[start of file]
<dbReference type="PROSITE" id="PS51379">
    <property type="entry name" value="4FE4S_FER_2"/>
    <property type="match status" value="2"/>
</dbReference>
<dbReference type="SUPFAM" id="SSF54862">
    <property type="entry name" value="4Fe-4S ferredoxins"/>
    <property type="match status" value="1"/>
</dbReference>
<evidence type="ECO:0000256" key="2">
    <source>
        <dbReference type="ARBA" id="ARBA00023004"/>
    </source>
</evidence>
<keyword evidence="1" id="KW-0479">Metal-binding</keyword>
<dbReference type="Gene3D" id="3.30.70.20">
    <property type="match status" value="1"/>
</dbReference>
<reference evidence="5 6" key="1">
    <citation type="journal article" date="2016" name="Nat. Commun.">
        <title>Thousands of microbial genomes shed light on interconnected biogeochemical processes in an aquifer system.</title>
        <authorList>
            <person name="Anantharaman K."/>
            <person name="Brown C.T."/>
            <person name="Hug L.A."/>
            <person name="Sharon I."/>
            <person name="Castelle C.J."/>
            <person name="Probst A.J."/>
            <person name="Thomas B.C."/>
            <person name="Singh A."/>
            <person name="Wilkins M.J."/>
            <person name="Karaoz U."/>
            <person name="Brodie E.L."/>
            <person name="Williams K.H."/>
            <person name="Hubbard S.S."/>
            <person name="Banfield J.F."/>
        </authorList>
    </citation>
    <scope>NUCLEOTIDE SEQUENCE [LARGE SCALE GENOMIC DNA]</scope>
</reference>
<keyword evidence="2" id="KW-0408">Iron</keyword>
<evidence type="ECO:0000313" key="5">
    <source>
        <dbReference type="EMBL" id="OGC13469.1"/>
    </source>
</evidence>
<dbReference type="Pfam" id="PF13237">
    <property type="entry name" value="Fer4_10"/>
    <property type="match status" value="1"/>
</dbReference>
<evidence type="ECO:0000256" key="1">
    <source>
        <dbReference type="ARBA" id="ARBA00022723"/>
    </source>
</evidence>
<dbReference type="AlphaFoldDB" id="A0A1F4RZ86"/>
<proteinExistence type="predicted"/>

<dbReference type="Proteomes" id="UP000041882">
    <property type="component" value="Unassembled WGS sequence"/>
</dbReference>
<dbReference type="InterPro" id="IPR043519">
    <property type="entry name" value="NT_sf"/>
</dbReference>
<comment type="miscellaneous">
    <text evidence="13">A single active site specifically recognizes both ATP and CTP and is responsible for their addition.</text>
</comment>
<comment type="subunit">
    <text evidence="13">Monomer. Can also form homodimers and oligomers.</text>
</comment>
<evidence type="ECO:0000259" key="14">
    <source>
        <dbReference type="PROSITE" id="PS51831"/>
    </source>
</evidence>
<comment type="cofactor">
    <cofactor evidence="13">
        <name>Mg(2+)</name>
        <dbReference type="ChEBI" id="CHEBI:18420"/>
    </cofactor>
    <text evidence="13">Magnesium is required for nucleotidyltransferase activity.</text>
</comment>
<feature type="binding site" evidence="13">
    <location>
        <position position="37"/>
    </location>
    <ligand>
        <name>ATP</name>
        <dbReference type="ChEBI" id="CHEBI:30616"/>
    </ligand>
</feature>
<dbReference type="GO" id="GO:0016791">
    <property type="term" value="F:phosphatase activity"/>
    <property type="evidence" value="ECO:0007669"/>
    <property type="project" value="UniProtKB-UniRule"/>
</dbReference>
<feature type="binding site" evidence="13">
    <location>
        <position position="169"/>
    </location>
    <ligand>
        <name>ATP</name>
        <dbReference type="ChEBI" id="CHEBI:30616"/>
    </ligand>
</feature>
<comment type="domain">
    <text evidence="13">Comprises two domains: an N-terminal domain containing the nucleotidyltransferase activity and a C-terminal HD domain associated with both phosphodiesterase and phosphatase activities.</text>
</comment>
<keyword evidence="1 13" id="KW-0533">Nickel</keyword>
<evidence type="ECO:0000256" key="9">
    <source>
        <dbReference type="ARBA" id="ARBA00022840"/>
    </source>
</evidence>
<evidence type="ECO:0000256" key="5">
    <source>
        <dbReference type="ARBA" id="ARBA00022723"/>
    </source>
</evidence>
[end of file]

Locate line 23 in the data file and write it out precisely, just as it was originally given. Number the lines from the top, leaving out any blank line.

            <person name="Brown C.T."/>